Okay, below is the kind of thing I read on my son’s blog periodically as he experiences the cultural exchange in Ecuador. Provided he lives to look back on these kinds of thrilling events he surely will see that he has learned some things along the way. But really, as a parent, I must train myself to look at this through new eyes. He is eighteen and typically he’d be in college by now and I would know nothing of his foolish escapades. Also, it helps that he has conditioned me since he was born to look the other way when he tries to injure/kill himself since so far he has failed to do either despite being quite daring and fearless. So, take note while your kids are little, if they have the “T” factor, I believe it is called, that inspires them to take risks greater than those you and I might take, it might be a good time to wallow in the delight of being able to personally inform them of the danger, unlike when they will be off to college or other such places tasting the world on their own. In other words, it is when they are young and scaring you to death that it is best to teach them how to protect themselves. We steered this son towards daring yet controlled feats like performing live on stage, and sports like pole-vaulting, to help channel his wild energy.
Here’s Andrew’s blog post for yesterday, and really, I woke up today still thinking about it:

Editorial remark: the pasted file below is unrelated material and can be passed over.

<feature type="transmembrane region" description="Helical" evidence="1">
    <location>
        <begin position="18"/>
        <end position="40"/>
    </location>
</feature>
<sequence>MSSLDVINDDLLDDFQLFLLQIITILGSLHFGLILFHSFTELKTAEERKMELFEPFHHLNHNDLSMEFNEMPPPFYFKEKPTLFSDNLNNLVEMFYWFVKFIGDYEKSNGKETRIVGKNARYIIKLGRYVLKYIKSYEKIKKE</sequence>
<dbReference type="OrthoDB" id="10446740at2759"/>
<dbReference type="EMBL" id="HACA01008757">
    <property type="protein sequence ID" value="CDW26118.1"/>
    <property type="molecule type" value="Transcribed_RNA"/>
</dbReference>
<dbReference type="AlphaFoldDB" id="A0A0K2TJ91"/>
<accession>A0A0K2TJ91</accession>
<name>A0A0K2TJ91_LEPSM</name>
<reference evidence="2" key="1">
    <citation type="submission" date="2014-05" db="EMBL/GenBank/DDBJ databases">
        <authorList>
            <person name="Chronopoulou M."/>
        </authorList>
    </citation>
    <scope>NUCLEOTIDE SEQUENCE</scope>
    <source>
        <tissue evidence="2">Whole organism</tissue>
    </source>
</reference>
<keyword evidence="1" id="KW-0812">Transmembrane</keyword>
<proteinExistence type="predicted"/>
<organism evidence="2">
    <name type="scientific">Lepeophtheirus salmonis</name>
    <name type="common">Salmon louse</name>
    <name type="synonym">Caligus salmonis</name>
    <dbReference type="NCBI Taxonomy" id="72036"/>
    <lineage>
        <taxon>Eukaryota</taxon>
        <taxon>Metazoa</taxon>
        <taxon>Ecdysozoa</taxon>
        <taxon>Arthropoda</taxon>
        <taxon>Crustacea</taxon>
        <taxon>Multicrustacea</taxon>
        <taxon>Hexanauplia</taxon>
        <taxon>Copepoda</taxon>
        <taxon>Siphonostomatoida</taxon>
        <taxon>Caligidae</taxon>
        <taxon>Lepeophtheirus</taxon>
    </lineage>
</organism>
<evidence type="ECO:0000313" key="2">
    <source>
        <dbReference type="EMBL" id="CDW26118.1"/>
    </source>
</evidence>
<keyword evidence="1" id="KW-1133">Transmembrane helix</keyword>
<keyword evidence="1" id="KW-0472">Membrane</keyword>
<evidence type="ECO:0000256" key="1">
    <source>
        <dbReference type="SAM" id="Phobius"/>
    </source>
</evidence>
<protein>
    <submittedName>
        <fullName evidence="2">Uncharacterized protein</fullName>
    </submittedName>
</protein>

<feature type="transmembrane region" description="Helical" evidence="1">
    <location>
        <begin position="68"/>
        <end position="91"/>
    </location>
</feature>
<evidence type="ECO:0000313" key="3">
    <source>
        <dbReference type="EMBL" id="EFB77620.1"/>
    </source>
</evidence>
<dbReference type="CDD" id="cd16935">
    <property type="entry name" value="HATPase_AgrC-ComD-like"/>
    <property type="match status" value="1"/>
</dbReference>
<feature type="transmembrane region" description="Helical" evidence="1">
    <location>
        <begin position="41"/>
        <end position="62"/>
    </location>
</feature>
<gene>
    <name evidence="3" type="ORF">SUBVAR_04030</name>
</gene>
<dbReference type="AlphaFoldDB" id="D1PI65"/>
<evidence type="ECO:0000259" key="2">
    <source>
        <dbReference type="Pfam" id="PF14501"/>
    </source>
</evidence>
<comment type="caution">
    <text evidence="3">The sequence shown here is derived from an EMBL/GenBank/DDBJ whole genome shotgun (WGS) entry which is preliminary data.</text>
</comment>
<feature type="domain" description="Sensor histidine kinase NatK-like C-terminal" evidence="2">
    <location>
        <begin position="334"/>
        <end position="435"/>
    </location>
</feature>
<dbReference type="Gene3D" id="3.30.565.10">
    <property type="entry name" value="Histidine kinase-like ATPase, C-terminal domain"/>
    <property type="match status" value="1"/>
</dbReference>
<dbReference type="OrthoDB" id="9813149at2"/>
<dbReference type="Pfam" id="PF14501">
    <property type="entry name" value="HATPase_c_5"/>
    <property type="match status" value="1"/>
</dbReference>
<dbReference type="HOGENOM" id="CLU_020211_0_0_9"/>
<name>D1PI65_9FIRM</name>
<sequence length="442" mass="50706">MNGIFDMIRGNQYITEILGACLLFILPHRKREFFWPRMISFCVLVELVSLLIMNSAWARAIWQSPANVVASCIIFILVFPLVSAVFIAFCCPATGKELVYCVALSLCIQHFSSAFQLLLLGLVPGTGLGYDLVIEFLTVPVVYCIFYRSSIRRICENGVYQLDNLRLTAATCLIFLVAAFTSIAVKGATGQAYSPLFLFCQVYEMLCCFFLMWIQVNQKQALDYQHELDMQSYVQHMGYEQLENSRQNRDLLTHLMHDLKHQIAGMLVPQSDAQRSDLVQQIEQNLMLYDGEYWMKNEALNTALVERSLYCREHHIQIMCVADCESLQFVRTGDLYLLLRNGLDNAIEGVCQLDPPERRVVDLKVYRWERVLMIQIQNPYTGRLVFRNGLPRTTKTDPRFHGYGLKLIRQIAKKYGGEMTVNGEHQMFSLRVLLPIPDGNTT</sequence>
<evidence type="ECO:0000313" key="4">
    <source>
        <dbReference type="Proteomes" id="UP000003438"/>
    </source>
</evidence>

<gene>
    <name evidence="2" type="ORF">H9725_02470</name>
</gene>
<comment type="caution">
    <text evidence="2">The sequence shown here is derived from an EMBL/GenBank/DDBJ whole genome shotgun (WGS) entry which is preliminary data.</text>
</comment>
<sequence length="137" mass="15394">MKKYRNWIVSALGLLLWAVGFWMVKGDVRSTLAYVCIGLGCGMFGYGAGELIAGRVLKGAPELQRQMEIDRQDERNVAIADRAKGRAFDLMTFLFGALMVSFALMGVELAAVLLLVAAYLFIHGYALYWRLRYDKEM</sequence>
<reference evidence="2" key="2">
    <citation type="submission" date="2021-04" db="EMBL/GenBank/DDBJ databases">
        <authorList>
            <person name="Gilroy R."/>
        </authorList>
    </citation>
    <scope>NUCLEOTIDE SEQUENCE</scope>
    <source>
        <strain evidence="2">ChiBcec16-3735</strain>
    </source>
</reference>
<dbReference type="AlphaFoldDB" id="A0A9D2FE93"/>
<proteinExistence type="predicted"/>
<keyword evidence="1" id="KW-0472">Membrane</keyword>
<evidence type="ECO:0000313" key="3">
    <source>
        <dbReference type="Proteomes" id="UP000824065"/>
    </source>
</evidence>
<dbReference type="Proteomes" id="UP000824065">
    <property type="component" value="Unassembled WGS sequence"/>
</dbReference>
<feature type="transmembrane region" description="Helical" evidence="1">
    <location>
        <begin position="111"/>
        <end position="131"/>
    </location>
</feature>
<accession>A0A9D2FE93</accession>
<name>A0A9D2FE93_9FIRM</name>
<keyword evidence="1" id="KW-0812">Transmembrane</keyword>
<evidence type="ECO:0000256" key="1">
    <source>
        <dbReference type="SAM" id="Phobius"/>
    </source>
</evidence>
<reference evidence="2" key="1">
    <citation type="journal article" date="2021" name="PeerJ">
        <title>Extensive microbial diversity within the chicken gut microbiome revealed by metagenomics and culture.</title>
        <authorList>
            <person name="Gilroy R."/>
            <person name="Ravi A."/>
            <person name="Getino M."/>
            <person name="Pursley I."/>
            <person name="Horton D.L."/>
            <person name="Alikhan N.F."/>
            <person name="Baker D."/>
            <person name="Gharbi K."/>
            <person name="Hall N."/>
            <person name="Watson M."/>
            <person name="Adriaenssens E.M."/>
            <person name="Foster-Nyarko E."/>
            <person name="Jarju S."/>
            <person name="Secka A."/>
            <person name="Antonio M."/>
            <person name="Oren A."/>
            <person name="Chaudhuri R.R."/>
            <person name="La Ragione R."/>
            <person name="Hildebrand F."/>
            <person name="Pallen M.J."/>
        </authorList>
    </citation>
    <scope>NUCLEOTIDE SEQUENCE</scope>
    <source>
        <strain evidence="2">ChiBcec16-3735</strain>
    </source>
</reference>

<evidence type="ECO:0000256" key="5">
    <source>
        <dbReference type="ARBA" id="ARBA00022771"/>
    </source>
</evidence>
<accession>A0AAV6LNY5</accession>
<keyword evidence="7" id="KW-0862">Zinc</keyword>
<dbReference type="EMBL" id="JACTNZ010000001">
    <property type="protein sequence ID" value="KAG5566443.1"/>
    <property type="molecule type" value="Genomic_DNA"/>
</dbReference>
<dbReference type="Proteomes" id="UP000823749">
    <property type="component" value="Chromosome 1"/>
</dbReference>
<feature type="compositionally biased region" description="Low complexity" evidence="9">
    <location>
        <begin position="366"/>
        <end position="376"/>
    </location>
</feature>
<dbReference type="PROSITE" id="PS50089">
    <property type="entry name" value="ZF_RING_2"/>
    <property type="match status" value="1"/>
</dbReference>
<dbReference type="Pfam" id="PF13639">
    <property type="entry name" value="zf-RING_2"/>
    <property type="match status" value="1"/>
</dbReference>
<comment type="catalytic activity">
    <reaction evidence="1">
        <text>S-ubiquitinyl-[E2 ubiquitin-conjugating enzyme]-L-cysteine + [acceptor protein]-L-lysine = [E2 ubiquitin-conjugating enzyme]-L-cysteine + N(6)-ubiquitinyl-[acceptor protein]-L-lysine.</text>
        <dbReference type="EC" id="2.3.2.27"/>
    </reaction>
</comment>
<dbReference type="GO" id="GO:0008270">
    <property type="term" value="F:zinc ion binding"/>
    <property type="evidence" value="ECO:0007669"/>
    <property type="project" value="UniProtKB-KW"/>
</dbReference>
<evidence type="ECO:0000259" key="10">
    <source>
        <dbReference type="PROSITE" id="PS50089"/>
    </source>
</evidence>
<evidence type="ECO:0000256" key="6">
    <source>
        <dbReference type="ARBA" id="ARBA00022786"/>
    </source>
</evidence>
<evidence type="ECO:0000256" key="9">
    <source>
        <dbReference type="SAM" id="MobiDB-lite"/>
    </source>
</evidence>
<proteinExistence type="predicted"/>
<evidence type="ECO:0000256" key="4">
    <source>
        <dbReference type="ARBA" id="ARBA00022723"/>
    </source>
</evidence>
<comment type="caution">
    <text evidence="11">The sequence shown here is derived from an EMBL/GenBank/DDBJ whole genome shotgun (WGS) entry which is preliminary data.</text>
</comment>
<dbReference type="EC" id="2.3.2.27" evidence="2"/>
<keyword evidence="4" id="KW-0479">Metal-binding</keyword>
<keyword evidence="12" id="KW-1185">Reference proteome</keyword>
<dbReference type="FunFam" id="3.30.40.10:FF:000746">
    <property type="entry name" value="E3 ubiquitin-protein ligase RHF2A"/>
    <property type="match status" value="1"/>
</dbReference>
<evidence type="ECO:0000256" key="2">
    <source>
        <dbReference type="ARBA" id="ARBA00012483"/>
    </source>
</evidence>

A really big sport in Ambato is downhill. Its literally just taking a mountain bike with shocks and riding down the side of a mountain. There are paths but they look like this ——___——- and the bike wheel fits in the ___. So there is no room for the pedals. And it is extremely hard to break because youre riding on very fine dirt. Mateo and David brought me to try it. You have to pay someone with a pick up truck to drive you to the top of the mountain. From there we started the descent. It started off easy, not very steep and only a few random holes in the ground that I had to jump over while speeding down a hill. But the next part was terrible. I fell head over the handlebars 4 times. I almost rode off the side of the mountain. I had to jump off the bike because the breaks werent working. Towards the end, I was riding and passed a cow tied to a tree. I didnt think anything of it because it Ecuador, but I then found myself in danger. A dog, almost definately rabid, jumped out of nowhere and ran at me barking. It got very close but then was pulled back by the rope by which it was tied to another tree. It was freaking out. Then when I tried to run away more dogs, without leashes, came running, barking, at me. I had to bark at them and wave my arms while I walked backwards up the hill. It turns out I had taken a wrong turn into someones farm/hut/land(?). I got to the bottom of the mountain bleeding,
bruised, sore, dirty, and almost rabid.
The good thing about this post for me it that Andrew is still Andrew and clearly is having a good time exploring what it is to be on his own. Thankfully he spent his childhood teaching me what to expect and I am hardened against the horror of this scene. Or maybe it was my own childhood that took away my fears of getting hurt. To read a story from my childhood called, “You Could Get Electrocuted Doing That”, go to “You’ll Get Over It, Jane Ellen”.